March 22, 2018: We were Rocky Mountain high, while our house took a break in Texas.
(And before you ask, the answer is “no.”)
We had the opportunity to spend February in Loveland, Colorado. We were housesitting again, and we’ll tell you all about that in our next post.
We drove from Blessing, Texas to our destination over the course of a couple of days. The first day was a 660 mile (1062 KM) long slog to Amarillo, where we simply spent the night. We were told that there’s a cool scene developing around downtown Amarillo, and maybe we’ll check it out some time, but for this trip it was a hotel on highway outside of town.
The next day we drove half as far, to Pueblo, Colorado. Our route cut through the northeast corner of New Mexico, and there we stopped to check out Capulin Volcano National Monument.
This volcano erupted as recently as about 60,000 years go. It’s a baby in volcano years.
A road winds up the volcanic cone to a parking lot on the low point of the rim. From there, you can hike down into the crater, or walk a trail around the rim.
The walk around the rim provides some nice views.
From here, you can where lava flowed out of the volcano we’re standing on, into the middle of the picture:
Scattered around the nearby grasslands are piles of rocks in sizes between a tree stump and a small car, the remnants of lava bombs hurled out of the volcano during its eruptions. A few tens of thousands of years, especially in a dry climate, doesn’t do much to erode volcanic rock.
Nope, this bench was not damaged by careless smoking:
From Capulin, we continued on to Pueblo. Like a lot of former steel towns, Pueblo is working on redevelopment, part of which is developing a downtown tourist scene, including the river walk you see below. It’s probably more interesting when the river has water.
We enjoyed our evening in Pueblo. The next day, we made it to Loveland.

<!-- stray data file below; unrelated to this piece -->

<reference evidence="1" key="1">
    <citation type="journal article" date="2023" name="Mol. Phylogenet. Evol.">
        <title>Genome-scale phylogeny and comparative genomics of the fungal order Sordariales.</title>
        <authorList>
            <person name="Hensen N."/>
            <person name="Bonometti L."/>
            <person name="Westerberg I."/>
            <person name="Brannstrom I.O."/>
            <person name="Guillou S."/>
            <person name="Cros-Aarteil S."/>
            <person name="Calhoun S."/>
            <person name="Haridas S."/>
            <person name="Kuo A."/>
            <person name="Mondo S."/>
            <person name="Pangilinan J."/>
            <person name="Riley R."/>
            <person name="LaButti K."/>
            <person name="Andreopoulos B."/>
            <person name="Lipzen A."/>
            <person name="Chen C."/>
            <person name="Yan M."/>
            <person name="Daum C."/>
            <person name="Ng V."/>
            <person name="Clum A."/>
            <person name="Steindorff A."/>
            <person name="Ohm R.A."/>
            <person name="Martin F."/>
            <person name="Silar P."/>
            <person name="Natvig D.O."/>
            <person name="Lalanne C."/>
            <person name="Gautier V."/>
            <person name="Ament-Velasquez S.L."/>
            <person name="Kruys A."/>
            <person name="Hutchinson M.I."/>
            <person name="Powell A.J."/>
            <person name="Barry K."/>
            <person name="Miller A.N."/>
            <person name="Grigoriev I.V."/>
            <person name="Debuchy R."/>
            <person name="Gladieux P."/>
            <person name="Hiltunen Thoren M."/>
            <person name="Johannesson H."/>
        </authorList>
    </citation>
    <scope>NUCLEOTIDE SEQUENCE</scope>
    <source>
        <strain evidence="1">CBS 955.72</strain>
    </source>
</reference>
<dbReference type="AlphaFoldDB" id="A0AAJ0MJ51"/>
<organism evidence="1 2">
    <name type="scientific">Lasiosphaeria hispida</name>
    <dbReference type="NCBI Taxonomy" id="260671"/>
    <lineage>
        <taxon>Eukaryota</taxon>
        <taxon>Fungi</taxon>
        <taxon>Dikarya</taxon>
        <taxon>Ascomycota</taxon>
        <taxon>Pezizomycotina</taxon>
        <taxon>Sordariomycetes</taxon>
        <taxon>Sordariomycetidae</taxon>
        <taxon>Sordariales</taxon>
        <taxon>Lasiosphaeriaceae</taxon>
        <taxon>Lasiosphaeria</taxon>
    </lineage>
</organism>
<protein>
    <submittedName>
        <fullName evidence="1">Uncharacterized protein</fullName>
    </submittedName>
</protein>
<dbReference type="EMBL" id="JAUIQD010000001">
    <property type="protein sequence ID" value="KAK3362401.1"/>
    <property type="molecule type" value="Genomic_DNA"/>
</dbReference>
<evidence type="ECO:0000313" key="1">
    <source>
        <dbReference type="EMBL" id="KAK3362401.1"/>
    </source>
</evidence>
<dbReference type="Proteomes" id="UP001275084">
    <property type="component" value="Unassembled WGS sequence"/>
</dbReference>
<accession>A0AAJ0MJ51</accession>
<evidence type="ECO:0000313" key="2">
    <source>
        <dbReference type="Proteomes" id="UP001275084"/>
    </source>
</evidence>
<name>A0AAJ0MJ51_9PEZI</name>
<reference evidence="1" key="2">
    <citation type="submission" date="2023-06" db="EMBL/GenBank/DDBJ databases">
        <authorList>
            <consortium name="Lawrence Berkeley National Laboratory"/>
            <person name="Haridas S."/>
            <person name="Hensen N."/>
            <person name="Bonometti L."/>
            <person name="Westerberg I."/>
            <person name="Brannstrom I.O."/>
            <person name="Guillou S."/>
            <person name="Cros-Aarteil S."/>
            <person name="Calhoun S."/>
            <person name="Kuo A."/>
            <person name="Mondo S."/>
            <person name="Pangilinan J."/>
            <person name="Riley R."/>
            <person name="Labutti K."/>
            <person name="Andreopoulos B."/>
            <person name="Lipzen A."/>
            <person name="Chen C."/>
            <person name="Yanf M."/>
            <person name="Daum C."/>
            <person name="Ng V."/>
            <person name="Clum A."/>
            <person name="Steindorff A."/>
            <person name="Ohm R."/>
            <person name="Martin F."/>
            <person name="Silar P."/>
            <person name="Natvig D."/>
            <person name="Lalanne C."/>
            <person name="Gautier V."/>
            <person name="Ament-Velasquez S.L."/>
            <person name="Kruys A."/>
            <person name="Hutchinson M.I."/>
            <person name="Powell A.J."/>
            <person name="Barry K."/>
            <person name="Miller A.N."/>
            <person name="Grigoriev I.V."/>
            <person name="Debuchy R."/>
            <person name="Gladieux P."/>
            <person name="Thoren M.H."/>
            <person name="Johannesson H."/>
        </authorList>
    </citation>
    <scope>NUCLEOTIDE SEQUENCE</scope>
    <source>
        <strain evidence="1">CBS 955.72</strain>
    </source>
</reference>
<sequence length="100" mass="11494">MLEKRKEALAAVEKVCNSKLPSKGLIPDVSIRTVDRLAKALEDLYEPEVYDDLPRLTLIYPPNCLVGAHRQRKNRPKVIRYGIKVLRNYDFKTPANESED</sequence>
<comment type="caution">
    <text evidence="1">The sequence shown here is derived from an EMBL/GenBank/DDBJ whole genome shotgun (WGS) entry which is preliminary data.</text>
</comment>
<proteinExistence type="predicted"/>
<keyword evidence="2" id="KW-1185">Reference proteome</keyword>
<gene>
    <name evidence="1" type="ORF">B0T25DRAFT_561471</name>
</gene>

The Front Range is an impressive set of mountains, the eastern edge of the Rockies, that rise suddenly from the great planes in a north-south line cutting through Colorado and into Wyoming to the north. But when people in the area talk about the Front Range, they’re usually referring to the Front Range Urban Corridor, the string of towns and cities that sit on the edge of the plains, just east of the mountains, centred around Denver.
Loveland is about 50 miles north of the center of Denver, between the college towns of Boulder (University of Colorado Boulder) and Fort Collins (Colorado State). It has about 75,000 people and is really close to the mountains. This is the view from our bedroom window.
The same view, sans snow.
Around Loveland, you notice a lot of sculptures: galleries, gardens, etc., including the large collection in the Benson Sculpture Garden. There’s something for everyone here. [click to enlarge]
There’s lots of great hiking close to Loveland. The weather kept us from doing as much as we would have liked but we got in a handful of good ones, including at the Coyote Ridge Natural Area, where the foothills meet the plains. The trail starts on this flat expanse leading up to the hills, with prairie dog towns (maybe it’s one big town with a trail down the middle?) on either side. [click to enlarge]
Once we got into the hills, we had to share the trail with a pack of mule deer. We recently learned that Lewis and Clark named mule deer and lots of other plants and animals that were unfamiliar back east, like bighorn sheep and the whistling swan. We understand the mule resemblance, but if Lewis and Clark had ever seen a kangaroo, they might have named them kangaroo deer.
They got surprisingly close.
We also got to hike the Devil’s Backbone. It had lots of interesting rock formations and good views.
We also got to see where the local rich folk live.
Another nearby hiking spot is the Horsetooth Mountain Open Space, where the mule deer are also quite friendly.
Loveland had its annual Fire and Ice Festival while we were in town. The setting was a few blocks of downtown Loveland blocked off, with open air vendors and a few large warming tents. Ice sculptors were working while we were walking around, and fire sculpture artists were displaying their creations (which were particularly appreciated on the very cold night we were there).
We took a drive to Estes Park, just outside Rocky Mountain National Park. The drive gave us great views of the mountains.
The town itself was much quieter than on our previous summertime visits.
After our month of housesitting duties were over, we headed back to Texas. Our first night was spent in Denver’s LoHi district, a very trendy neighborhood just outside of downtown where lots of new bars, restaurants, and breweries are creating a busy weekend nightlife.
The next day, we returned to Texas. Out in West Texas, you can’t deny the power of wind. Huge banks of windmills like these, extending as far as you can see, are everywhere.
After another day of driving through the middle of Texas, we returned to the Gulf Coast. But we will be on the move again soon. In the meantime, we’ve got more to tell you about our Colorado adventure, and we’ll be posting again soon. Stay tuned and thanks for stopping by.